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Justice Ruth Bader Ginsburg and Your Social Security Benefits: A Heartfelt Thank You

Retirement Daily contributor Marcia Mantell reflects on Justice Ruth Bader Ginsburg's work to improve Social Security for men, women and families.

By Marcia Mantell, RMA

The news came as quite a shock on Friday night. We had lost another one of our great American figures. Justice Ruth Bader Ginsburg died at age 87 from complications due to cancer. In a year filled with utter turmoil, uncertainty, and angst, Justice Ginsburg’s death was yet another tragedy.

Marcia Mantell, RMA®, is the founder and president of Mantell Retirement Consulting, Inc., a retirement business development, marketing & communications, and education company supporting the financial services industry, advisors, and their clients. She is author of “What’s the Deal with Retirement Planning for Women,” “What’s the Deal with Social Security for Women,” and blogs at

Marcia Mantell

And yet, it’s important to take the time to reflect on the legal fights argued for and won by Justice Ginsburg that make a difference to each of us. In particular, we can all give a heartfelt thank you for her work to improve Social Security.

The unassuming, small-in-stature, tall-in-substance, Ruth Bader Ginsburg became a celebrity in her late 70s. The older generations called her RBG; the younger folks coined her “The Notorious RBG.” That moniker stuck and she seemed to wear it with pride and good humor. She earned her celebrity by arguing for the people. All of the people, not just selective groups. And, not just for women.

Widows and Widowers Are Now Treated the Same

Thirteen years ago, one of my closest girlfriends lost her husband to cancer. She was devastated. He died eight days after diagnosis, leaving his wife and their two children, ages 16 and 8. Social Security stepped in immediately working with this young widow to provide survivor benefits for her and for both of their children.

Nearly 10 years ago my closest girlfriend died of leukemia, just before her 52nd birthday. She left a bereft husband and two teenage children. Again, Social Security stepped in immediately and provided surviving spouse benefits for the husband who was so despondent he had to leave his job. And family benefit support for the younger child who was 14 when his mom died.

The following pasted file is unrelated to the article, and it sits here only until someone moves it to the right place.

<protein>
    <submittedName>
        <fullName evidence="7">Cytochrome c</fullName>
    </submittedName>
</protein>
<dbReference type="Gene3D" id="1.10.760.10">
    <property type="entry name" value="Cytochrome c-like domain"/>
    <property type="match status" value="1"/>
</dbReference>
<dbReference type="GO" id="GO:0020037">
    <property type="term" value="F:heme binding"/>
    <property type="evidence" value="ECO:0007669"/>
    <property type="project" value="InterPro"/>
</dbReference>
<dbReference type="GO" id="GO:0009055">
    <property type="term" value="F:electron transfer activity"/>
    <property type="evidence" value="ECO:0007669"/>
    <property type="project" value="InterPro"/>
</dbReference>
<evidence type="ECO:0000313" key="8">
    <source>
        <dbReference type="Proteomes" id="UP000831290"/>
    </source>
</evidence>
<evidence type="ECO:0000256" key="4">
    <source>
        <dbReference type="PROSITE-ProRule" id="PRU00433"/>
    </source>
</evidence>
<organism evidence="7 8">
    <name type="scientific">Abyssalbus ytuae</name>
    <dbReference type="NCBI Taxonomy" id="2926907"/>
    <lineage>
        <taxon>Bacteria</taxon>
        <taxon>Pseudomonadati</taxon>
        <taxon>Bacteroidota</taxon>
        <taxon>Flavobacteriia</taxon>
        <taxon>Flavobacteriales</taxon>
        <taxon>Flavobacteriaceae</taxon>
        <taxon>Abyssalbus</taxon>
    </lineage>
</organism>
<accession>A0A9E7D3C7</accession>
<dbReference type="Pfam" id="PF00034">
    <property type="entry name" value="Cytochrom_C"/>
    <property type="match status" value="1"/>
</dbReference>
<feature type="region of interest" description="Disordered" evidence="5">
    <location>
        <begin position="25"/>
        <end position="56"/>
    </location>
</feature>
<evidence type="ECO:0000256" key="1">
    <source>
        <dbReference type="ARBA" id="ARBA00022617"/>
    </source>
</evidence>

If the year had been 1975 instead of 2008 and 2011, only the young widow would have received benefits. Widowers were left with no social safety net whatsoever.

Several Original Social Security Protections Specifically Excluded Men

In an interesting twist of history, men were specifically excluded from several key protections of the original 1935 Social Security Act. The assumptions during the crafting of the bill were based on the beliefs of the day: most households were married households with one man and one woman, and their children. He worked outside the home for wages; she needed to be provided for and protected by her husband.

The male worker would earn his Social Security retirement benefits by working for at least 35 years, and until age 65, regardless of his health or physical abilities to perform the job as he aged. There was no such thing as a man retiring early—his benefit payments began when he turned age 65. In fact, there were:

  • No provisions for retired widowers.
  • No spousal benefits for husbands.
  • No access to early benefits for men at age 62.
  • No surviving spouse benefits for widowed fathers who were caring for minor children.
  • No provisions for divorced husbands, regardless of how long the marriage lasted.

Reflecting the Signs of the Times

Laws are written based on the values and mores of the day, and by the Congress that sits in session at that time. In the 1930s the Congress skewed almost exclusively male. In fact, the Senate had only two women Senators (out of 96) and only six women in the 435-seat House when the Social Security law was written and signed in 1935.